The plug is held in a fixture having an axis of rotation such that the end protion of the plug is exposed. Then the location of the axis of rotation in an end face of the plug is determined and the plug is moved to cause the centroid of the cross sectional area of a beam of light within the passageway at the end face of the plug to be disposed along the axis of rotation. In this application, centroid of a core of the optical fiber or of the beam of light is defined as the center of mass of a thin uniform plate having the same transverse cross section as the core or beam of light. The centroidal axis is a line determined by two centroids of the core or beam of light which are spaced along the core or beam of light. The end portion of the plug is reconfigured to cause the centroid of the cross sectional area of the light beam to be in a predetermined location with respect to an alignment surface of the reconfigured end portion.
Typically, an end portion of an optical fiber is inserted into a passageway of a truncated, conically molded plug or a plug is molded about the fiber so that the fiber extends slightly past a pedestal at the small diameter portion of the plug. The optical fiber is severed and the fiber end and end of the pedestal are polished in such a way as to cause the end face to be perpendicular to the conical axis.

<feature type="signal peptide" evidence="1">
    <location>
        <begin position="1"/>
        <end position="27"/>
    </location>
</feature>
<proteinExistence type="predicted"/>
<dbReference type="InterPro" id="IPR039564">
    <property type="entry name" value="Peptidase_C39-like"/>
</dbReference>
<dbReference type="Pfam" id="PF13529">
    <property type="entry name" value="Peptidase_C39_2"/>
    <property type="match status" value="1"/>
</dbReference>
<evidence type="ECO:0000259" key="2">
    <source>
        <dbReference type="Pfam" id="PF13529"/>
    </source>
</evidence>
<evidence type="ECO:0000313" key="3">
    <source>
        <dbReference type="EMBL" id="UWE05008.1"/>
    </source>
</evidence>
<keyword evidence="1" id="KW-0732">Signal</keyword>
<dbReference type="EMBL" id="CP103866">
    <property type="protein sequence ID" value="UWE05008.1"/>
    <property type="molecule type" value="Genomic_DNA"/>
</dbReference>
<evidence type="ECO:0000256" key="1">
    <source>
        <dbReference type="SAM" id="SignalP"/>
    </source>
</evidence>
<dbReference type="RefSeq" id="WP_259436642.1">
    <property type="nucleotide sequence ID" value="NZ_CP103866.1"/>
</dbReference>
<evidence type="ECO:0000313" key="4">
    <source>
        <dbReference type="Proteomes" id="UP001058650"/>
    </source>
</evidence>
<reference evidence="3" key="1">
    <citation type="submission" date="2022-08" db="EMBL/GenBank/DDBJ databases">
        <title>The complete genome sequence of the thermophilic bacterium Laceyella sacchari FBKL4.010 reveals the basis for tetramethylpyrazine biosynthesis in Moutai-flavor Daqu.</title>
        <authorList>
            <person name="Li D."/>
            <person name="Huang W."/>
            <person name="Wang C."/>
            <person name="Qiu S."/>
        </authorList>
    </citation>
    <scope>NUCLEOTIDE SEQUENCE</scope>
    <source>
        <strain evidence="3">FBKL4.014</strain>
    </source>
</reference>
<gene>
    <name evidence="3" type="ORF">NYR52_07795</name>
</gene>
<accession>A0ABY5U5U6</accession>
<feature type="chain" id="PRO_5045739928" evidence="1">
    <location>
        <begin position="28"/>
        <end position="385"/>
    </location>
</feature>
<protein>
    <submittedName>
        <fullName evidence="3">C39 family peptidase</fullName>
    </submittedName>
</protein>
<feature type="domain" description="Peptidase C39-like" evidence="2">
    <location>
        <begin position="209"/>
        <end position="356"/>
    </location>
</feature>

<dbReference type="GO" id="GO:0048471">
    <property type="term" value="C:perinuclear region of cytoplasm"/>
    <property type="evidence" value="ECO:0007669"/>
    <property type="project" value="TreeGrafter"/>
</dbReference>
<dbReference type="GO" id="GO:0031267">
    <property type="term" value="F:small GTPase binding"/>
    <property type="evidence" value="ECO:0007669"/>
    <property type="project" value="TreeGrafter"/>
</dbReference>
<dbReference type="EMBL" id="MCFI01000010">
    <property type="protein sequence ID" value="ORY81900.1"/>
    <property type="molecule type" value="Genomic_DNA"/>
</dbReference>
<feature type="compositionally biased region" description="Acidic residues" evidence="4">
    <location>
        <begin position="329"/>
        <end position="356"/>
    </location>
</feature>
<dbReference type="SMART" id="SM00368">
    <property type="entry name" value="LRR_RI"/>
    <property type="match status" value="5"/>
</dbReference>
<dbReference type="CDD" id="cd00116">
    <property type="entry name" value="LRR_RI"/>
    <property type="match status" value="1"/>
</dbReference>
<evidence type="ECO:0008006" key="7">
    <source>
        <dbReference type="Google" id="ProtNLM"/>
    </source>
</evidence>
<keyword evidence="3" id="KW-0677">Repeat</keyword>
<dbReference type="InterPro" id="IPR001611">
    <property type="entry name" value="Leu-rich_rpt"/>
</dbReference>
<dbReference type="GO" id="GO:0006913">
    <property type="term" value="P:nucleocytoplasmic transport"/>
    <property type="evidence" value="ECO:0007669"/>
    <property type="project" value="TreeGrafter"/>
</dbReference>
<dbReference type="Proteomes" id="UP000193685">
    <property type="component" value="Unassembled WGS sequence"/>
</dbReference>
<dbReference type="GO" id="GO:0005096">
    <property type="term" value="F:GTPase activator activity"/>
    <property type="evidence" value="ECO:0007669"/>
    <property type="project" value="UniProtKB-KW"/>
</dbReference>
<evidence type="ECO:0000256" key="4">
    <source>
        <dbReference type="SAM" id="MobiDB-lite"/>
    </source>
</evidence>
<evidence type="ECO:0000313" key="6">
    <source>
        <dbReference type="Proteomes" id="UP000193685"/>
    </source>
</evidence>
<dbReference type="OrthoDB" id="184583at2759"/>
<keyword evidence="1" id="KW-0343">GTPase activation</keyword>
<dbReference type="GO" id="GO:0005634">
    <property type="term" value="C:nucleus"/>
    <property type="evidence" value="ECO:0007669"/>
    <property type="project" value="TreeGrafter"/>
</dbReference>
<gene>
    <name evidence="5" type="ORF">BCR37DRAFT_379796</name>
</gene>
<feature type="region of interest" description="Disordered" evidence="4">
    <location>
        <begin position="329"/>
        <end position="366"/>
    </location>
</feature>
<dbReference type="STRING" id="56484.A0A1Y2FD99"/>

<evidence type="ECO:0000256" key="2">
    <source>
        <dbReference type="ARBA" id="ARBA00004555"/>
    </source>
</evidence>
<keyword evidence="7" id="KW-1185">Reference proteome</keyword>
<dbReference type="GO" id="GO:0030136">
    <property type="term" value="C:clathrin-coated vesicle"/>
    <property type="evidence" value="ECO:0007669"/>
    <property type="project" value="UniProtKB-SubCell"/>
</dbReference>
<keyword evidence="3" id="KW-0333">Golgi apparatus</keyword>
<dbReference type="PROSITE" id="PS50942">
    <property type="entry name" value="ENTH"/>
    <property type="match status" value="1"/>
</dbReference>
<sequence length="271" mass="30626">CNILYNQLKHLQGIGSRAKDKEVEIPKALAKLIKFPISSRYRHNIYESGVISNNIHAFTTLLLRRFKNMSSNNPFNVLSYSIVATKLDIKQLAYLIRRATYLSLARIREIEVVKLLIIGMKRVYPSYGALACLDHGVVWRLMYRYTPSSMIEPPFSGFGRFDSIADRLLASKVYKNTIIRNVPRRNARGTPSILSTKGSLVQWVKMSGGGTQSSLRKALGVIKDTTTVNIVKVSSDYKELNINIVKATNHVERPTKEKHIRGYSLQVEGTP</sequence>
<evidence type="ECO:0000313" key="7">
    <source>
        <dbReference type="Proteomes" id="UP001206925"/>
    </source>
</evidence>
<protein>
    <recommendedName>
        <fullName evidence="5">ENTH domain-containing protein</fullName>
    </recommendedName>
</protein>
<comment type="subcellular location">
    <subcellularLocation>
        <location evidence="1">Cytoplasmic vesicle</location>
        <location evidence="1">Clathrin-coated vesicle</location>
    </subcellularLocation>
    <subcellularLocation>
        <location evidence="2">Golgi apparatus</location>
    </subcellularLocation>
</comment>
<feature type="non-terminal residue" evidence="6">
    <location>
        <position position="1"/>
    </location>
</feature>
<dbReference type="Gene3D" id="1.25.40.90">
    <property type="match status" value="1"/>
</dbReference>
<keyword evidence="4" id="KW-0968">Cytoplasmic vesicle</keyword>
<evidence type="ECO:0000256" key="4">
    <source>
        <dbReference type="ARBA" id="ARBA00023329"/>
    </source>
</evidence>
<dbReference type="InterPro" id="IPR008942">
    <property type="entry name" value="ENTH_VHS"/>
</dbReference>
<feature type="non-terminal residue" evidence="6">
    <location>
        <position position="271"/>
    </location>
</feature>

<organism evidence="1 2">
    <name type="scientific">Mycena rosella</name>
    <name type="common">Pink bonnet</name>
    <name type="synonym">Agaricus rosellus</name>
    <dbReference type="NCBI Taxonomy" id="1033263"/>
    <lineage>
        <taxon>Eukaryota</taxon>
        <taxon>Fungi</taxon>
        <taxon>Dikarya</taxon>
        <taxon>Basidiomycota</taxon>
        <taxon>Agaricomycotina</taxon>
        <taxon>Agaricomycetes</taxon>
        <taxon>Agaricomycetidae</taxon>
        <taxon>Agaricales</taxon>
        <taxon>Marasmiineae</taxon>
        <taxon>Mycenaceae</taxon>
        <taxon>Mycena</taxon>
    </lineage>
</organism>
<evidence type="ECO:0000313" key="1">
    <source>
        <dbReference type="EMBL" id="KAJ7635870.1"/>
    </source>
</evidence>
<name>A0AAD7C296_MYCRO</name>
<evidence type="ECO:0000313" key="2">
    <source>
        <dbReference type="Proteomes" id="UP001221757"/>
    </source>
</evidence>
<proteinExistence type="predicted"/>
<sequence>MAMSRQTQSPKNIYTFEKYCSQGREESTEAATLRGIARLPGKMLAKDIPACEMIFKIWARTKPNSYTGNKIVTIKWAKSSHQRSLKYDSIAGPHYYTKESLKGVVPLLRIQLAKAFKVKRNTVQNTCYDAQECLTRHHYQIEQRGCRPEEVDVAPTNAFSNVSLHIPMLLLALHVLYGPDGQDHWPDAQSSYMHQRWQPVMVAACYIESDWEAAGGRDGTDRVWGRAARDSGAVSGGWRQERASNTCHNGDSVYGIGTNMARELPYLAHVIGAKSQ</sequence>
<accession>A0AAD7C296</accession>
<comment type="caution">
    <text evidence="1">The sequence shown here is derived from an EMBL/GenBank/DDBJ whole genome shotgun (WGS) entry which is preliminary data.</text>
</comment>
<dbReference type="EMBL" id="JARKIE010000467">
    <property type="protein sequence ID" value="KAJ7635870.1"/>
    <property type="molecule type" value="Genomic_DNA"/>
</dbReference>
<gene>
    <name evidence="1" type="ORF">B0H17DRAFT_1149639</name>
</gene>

The truncated, conically shaped end portion of the plug is reconfigured to cause a centroid of an optical fiber core at an end face of the plug to be disposed along the axis of revolution of the end portion of the plug. The plug is held in the fixture such that the end portion is exposed. A light beam is launched along the passageway and an image is acquired of the illuminated cross-sectional area of the light beam while relative motion is caused between the light beam and a device which is used to acquire the image. The light beam as it appears in the end face of the plug occupies different positions along a circular path, the center of which is the axis of rotation of the fixture. The centroid of the cross sectional area of the light beam is determined at a plurality of points which are sufficient to determine the circular path it traces and the center of rotation of the fixture is determined. Then the centroid of the light beam is caused to be coincident with the center of rotation of the fixture. Afterwards, the end portion of the plug is reconfigured to cause the centroid of the cross sectional area of the light beam to be coincident with the axis of revolution of the reconfigured end portion.